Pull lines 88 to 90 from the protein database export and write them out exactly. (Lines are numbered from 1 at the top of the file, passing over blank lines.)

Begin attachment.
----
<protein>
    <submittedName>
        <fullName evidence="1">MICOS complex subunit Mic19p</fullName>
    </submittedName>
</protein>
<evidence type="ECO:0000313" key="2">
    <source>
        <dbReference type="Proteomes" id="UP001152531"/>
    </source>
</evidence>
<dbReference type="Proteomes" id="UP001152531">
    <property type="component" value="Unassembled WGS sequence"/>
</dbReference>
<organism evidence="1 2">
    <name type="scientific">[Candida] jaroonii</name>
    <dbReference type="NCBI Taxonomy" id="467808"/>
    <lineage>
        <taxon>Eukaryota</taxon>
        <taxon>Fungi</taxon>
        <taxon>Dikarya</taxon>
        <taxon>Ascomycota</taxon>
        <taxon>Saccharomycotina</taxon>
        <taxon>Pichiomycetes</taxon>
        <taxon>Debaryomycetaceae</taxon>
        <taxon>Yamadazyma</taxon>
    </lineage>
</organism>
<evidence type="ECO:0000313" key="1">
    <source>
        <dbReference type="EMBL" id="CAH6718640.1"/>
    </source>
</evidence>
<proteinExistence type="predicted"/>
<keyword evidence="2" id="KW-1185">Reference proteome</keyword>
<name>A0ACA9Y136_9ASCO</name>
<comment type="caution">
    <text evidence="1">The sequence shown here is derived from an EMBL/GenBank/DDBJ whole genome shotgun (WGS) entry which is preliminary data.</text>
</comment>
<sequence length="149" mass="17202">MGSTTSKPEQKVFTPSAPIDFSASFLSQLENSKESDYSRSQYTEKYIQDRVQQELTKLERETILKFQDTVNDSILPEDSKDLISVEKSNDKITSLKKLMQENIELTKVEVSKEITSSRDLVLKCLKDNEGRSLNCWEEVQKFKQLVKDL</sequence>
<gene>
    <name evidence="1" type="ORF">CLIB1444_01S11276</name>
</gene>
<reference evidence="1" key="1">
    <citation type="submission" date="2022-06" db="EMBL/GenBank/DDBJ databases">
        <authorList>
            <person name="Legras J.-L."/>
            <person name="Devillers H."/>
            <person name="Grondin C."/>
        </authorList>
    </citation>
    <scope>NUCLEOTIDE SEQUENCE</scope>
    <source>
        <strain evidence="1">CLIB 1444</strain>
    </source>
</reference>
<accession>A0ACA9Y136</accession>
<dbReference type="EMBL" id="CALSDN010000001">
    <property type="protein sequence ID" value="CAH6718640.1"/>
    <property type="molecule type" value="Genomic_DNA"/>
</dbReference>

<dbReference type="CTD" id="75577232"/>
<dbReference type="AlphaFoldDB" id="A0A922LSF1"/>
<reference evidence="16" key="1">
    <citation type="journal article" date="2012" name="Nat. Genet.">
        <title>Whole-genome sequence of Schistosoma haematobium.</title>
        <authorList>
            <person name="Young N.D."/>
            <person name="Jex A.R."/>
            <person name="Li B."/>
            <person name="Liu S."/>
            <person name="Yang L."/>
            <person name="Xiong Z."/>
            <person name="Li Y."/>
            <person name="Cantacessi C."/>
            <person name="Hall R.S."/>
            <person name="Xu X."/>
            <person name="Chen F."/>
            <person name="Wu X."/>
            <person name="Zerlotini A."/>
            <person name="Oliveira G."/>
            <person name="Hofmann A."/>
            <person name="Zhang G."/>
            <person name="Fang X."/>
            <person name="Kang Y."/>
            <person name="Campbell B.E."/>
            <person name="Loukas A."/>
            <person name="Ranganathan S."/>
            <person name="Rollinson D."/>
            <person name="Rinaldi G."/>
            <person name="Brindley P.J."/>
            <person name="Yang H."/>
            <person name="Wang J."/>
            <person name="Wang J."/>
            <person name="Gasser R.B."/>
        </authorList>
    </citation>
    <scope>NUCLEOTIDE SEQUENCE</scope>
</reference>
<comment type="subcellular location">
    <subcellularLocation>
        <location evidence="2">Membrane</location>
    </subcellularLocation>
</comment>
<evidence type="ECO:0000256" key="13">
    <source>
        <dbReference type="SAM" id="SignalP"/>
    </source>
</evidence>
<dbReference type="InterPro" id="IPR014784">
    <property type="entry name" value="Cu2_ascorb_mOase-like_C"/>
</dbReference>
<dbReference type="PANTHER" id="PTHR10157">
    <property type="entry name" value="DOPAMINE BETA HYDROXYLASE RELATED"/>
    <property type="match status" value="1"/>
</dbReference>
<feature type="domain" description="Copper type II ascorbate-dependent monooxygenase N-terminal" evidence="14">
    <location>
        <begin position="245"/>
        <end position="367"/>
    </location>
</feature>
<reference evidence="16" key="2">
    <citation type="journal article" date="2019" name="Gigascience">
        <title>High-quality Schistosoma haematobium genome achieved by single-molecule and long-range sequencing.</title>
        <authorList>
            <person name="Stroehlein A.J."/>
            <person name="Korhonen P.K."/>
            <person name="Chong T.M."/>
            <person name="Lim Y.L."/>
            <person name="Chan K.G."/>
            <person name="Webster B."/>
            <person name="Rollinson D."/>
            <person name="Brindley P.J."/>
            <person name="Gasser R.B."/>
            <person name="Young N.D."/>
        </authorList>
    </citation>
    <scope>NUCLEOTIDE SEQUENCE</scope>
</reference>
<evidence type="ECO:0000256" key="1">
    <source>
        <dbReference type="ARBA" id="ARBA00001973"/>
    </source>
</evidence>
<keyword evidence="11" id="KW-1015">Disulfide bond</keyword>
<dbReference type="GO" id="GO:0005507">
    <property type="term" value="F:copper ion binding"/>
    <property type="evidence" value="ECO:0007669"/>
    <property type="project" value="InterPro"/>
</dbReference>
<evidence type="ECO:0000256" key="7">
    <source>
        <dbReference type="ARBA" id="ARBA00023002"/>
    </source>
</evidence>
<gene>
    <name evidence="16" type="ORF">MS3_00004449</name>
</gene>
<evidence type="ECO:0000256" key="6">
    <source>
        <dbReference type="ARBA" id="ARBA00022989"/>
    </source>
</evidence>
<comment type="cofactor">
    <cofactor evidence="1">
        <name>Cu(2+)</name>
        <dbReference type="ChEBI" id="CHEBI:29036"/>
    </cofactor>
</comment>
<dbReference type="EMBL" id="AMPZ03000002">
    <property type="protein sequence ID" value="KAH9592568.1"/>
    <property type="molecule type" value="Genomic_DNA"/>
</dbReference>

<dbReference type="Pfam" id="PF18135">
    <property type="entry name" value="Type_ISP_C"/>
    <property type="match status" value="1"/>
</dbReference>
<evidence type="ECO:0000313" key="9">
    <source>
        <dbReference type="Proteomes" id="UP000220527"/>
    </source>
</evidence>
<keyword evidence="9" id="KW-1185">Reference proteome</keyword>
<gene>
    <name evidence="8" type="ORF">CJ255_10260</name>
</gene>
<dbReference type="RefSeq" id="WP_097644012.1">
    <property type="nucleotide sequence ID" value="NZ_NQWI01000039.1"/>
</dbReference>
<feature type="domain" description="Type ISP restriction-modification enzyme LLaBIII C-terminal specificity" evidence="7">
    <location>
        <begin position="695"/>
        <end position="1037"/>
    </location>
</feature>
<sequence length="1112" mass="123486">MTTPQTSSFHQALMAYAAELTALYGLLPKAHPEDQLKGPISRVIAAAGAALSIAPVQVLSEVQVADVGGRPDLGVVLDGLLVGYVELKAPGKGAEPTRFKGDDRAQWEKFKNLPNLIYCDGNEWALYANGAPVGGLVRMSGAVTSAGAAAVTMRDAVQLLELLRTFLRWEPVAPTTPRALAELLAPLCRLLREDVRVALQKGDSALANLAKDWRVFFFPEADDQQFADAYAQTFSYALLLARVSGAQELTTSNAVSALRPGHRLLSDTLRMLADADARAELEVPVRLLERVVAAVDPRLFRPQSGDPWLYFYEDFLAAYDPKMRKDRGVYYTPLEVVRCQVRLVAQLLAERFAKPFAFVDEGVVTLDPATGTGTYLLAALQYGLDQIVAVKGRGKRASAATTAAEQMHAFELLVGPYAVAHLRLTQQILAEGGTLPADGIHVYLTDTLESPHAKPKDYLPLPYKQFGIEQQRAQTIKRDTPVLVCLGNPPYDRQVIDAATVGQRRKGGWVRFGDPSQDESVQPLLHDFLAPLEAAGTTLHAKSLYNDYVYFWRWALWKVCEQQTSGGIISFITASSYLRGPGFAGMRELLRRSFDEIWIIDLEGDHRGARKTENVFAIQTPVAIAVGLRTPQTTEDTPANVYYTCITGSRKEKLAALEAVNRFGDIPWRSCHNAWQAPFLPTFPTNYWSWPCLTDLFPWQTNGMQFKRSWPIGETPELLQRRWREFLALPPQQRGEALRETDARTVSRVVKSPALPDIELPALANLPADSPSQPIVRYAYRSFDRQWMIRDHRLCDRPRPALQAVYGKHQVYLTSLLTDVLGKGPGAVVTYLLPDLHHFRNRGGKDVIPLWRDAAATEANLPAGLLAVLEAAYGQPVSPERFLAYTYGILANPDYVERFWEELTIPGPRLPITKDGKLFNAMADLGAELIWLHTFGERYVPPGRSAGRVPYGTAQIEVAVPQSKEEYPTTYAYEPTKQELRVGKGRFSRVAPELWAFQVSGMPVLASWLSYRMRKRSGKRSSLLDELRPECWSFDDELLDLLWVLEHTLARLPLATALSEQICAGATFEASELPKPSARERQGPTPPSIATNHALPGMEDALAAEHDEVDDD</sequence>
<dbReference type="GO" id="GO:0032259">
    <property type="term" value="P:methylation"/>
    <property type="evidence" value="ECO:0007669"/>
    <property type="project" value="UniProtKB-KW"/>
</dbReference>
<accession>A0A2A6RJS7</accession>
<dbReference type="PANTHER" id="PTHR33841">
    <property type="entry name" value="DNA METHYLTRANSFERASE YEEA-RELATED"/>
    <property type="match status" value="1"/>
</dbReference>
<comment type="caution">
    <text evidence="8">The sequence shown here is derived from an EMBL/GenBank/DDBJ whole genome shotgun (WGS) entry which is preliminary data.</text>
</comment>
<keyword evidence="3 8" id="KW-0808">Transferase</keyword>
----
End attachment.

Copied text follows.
            <person name="Rollinson D."/>
            <person name="Rinaldi G."/>
            <person name="Brindley P.J."/>